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LETTERS TO EDITOR
FILM & TV
A CurtainUp Review
Snow White, once again the work of conceiver/choreographer/director Austin McCormick, is a mixed bag of rewards and regrets. It starts out promisingly against the formidable backdrop of a Berlin-styled cabaret presumably meant to evoke the notoriously raunchy anything goes era of the Weimar Republic.
It helps if you sprechen deutsch as does the show's narrator. But don't worry as there's a little English thrown in to keep you abreast (no pun intended) of the story and its decadent setting.
In any event, there are plenty of taunting tits and tremulous asses on display that don't require translation. These ogle-worthy attributes are purposely seen in direct competition with designer Zane Pihistrom's sumptuously designed costumes of all eras, beginning with King Louis XIV's reign and soaring into to the outer limits of haute couture. They regrettably do not serve as distractions enough to the writhing, undulating, groveling and grinding that the choreographer has imposed on the cast.
This primarily danced drama tells the story of the wicked Die Konigin (Laura Careless) who spends way much of her time looking into her magic mirror asking "Who is the fairest of them all?" As you may remember, it's Schneewittchen (Hilly Bodin) who is the fairest and is saved from death by one the Queen's men and left to wiggle and wend her way through the forest among a lot of exotic, sex-intoxicated fauna — many of whom have presumably taken some ballet as well as tumbling and/or classes in gymnastics. Before she is rescued by the Prince (Courtney Giannone) we are subjected to some rather dippy and/or drowsily performed divertissements.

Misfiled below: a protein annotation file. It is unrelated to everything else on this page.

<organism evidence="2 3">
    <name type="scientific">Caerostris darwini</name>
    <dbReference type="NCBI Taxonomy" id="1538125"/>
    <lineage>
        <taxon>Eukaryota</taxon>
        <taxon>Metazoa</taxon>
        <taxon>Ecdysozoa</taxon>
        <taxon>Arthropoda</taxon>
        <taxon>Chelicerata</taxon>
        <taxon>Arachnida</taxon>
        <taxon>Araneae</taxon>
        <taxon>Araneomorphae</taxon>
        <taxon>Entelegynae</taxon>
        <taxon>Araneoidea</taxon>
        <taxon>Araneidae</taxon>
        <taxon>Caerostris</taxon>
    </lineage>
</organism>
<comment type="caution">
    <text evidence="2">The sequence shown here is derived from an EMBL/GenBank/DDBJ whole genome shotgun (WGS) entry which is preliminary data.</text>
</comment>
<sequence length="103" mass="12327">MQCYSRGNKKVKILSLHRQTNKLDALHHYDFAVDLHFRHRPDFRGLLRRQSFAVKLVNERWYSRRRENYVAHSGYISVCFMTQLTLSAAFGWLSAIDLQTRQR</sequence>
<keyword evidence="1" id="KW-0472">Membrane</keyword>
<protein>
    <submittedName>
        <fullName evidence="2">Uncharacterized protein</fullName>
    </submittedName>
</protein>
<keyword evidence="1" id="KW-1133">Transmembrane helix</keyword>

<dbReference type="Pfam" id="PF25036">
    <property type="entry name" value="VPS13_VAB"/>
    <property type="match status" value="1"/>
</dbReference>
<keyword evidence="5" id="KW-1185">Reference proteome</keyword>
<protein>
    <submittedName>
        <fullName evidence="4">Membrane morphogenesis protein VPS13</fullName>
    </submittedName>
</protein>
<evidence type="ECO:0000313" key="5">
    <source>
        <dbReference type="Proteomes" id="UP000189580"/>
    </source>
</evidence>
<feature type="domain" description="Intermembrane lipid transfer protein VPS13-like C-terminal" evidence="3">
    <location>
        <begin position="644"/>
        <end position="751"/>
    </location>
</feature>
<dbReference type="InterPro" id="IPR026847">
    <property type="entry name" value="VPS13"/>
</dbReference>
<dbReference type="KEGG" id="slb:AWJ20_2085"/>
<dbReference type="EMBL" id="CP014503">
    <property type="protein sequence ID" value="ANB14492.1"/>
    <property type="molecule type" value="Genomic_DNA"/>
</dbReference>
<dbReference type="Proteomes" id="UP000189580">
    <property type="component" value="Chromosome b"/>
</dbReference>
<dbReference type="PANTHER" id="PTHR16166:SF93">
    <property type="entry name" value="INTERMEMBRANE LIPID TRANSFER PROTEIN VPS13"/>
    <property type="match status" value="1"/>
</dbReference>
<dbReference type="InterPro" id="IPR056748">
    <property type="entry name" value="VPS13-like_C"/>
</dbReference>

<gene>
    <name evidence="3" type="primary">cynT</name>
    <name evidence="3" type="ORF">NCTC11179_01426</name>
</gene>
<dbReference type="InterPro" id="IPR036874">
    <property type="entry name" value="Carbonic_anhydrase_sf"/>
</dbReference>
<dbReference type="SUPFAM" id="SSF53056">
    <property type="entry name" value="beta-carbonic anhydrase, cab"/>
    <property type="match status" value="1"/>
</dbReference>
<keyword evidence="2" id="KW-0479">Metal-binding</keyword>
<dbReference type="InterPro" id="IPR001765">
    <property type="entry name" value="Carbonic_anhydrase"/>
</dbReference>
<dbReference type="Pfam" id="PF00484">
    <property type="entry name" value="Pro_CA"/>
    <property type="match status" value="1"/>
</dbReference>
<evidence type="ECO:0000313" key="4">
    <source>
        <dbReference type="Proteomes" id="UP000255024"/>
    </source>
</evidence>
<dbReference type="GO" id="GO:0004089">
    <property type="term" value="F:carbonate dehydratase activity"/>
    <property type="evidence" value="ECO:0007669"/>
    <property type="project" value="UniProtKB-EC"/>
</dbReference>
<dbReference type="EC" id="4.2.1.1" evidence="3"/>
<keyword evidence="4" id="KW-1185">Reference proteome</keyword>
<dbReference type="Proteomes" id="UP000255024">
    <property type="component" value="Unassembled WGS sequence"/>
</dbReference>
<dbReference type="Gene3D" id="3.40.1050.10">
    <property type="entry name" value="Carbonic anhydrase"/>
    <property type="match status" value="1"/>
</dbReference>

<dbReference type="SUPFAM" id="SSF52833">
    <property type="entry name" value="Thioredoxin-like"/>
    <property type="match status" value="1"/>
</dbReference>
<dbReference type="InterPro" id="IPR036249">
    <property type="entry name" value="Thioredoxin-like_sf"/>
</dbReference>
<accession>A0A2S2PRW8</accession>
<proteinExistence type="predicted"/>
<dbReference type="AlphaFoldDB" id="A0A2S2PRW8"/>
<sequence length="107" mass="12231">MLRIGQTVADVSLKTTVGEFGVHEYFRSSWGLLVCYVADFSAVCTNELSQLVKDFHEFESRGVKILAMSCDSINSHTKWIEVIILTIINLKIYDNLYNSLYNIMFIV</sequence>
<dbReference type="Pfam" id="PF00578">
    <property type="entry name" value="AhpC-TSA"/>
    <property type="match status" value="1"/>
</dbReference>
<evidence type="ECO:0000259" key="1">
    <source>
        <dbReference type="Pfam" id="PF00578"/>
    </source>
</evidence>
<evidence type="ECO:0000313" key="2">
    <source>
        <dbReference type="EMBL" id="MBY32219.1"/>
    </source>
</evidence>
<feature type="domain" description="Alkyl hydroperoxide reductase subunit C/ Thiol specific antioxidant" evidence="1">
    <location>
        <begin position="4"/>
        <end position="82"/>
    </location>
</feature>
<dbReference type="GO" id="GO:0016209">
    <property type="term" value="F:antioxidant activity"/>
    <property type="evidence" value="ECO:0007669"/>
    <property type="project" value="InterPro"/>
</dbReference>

The most interesting aspect of the production is the nightmarish backstage setting that is transformed to various locales, mainly by the atmospheric lighting and projection design of Jeanette Oi-Suk Yewes. The Minetta Lane is not set up as a cabaret (it would have helped) but audiences are encouraged to attend the bar in the lobby.
Watching a corps of lithe and toned bodies in motion, either contorting or consorting has its place, but also its limits. Just when you think you've had more than enough, along comes a little diversion with puppets; then the strains of an operatic aria, the resurrection of Minski's lost art, the sudden appearance of a Mariachi and even the fleeting temptations of a flamenco dancer, or is that just another flammchen in distress?
Your own taste for titillation will help determine whether you find this kind of entertainment seductive or stultifying. But whether you go for the bare or the Baroque it's probably still best if enjoyed along with a stiff drink.